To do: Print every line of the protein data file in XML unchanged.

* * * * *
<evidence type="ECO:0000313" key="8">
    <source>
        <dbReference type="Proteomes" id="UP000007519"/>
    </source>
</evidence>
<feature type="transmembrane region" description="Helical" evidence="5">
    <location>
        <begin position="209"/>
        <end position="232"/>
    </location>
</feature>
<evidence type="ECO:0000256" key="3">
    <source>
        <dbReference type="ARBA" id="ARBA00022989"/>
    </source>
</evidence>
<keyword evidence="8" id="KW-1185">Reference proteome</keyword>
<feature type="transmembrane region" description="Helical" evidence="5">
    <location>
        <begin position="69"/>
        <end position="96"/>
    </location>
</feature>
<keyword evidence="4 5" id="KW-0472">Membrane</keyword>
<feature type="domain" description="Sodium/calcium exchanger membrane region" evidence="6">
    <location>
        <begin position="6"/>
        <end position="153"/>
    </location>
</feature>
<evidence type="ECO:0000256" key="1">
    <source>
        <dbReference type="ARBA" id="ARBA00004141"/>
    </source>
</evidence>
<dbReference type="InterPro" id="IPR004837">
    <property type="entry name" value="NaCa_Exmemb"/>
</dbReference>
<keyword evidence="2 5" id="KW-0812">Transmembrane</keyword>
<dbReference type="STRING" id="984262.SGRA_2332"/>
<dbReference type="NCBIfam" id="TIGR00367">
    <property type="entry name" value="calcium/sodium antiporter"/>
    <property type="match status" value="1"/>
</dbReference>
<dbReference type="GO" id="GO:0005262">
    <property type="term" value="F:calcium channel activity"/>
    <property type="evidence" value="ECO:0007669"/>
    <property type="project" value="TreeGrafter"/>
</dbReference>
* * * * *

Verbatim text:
<evidence type="ECO:0000313" key="8">
    <source>
        <dbReference type="Proteomes" id="UP000007519"/>
    </source>
</evidence>
<feature type="transmembrane region" description="Helical" evidence="5">
    <location>
        <begin position="209"/>
        <end position="232"/>
    </location>
</feature>
<evidence type="ECO:0000256" key="3">
    <source>
        <dbReference type="ARBA" id="ARBA00022989"/>
    </source>
</evidence>
<keyword evidence="8" id="KW-1185">Reference proteome</keyword>
<feature type="transmembrane region" description="Helical" evidence="5">
    <location>
        <begin position="69"/>
        <end position="96"/>
    </location>
</feature>
<keyword evidence="4 5" id="KW-0472">Membrane</keyword>
<feature type="domain" description="Sodium/calcium exchanger membrane region" evidence="6">
    <location>
        <begin position="6"/>
        <end position="153"/>
    </location>
</feature>
<evidence type="ECO:0000256" key="1">
    <source>
        <dbReference type="ARBA" id="ARBA00004141"/>
    </source>
</evidence>
<dbReference type="InterPro" id="IPR004837">
    <property type="entry name" value="NaCa_Exmemb"/>
</dbReference>
<keyword evidence="2 5" id="KW-0812">Transmembrane</keyword>
<dbReference type="STRING" id="984262.SGRA_2332"/>
<dbReference type="NCBIfam" id="TIGR00367">
    <property type="entry name" value="calcium/sodium antiporter"/>
    <property type="match status" value="1"/>
</dbReference>
<dbReference type="GO" id="GO:0005262">
    <property type="term" value="F:calcium channel activity"/>
    <property type="evidence" value="ECO:0007669"/>
    <property type="project" value="TreeGrafter"/>
</dbReference>